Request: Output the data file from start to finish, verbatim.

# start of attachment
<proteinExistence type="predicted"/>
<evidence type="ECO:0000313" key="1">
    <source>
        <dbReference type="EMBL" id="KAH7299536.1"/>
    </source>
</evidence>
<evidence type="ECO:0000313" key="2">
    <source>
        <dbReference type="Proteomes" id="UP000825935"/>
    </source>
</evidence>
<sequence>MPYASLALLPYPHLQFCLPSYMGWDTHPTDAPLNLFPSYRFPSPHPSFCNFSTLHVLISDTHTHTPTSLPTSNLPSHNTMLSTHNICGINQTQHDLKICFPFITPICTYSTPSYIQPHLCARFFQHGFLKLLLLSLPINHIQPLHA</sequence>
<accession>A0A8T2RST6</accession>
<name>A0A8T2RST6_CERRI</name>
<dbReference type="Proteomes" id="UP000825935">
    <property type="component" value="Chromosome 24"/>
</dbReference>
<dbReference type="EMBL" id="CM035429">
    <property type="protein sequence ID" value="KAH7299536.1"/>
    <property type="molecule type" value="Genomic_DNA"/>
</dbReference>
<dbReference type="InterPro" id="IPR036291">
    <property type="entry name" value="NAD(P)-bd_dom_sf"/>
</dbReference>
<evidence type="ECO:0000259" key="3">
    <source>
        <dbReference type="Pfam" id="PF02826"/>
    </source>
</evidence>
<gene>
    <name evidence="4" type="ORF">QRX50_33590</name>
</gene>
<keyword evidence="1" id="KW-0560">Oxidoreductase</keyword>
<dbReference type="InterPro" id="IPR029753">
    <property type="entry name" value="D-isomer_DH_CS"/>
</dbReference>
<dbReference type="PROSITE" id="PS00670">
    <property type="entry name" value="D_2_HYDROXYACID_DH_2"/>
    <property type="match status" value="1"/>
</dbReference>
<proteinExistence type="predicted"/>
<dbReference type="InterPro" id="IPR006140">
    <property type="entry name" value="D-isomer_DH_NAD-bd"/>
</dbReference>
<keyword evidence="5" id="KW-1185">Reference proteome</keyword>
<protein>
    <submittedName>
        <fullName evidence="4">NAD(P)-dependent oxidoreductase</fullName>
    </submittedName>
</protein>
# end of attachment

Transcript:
<proteinExistence type="predicted"/>
<evidence type="ECO:0000313" key="1">
    <source>
        <dbReference type="EMBL" id="KAH7299536.1"/>
    </source>
</evidence>
<evidence type="ECO:0000313" key="2">
    <source>
        <dbReference type="Proteomes" id="UP000825935"/>
    </source>
</evidence>
<sequence>MPYASLALLPYPHLQFCLPSYMGWDTHPTDAPLNLFPSYRFPSPHPSFCNFSTLHVLISDTHTHTPTSLPTSNLPSHNTMLSTHNICGINQTQHDLKICFPFITPICTYSTPSYIQPHLCARFFQHGFLKLLLLSLPINHIQPLHA</sequence>
<accession>A0A8T2RST6</accession>
<name>A0A8T2RST6_CERRI</name>
<dbReference type="Proteomes" id="UP000825935">
    <property type="component" value="Chromosome 24"/>
</dbReference>
<dbReference type="EMBL" id="CM035429">
    <property type="protein sequence ID" value="KAH7299536.1"/>
    <property type="molecule type" value="Genomic_DNA"/>
</dbReference>
<dbReference type="InterPro" id="IPR036291">
    <property type="entry name" value="NAD(P)-bd_dom_sf"/>
</dbReference>
<evidence type="ECO:0000259" key="3">
    <source>
        <dbReference type="Pfam" id="PF02826"/>
    </source>
</evidence>
<gene>
    <name evidence="4" type="ORF">QRX50_33590</name>
</gene>
<keyword evidence="1" id="KW-0560">Oxidoreductase</keyword>
<dbReference type="InterPro" id="IPR029753">
    <property type="entry name" value="D-isomer_DH_CS"/>
</dbReference>
<dbReference type="PROSITE" id="PS00670">
    <property type="entry name" value="D_2_HYDROXYACID_DH_2"/>
    <property type="match status" value="1"/>
</dbReference>
<proteinExistence type="predicted"/>
<dbReference type="InterPro" id="IPR006140">
    <property type="entry name" value="D-isomer_DH_NAD-bd"/>
</dbReference>
<keyword evidence="5" id="KW-1185">Reference proteome</keyword>
<protein>
    <submittedName>
        <fullName evidence="4">NAD(P)-dependent oxidoreductase</fullName>
    </submittedName>
</protein>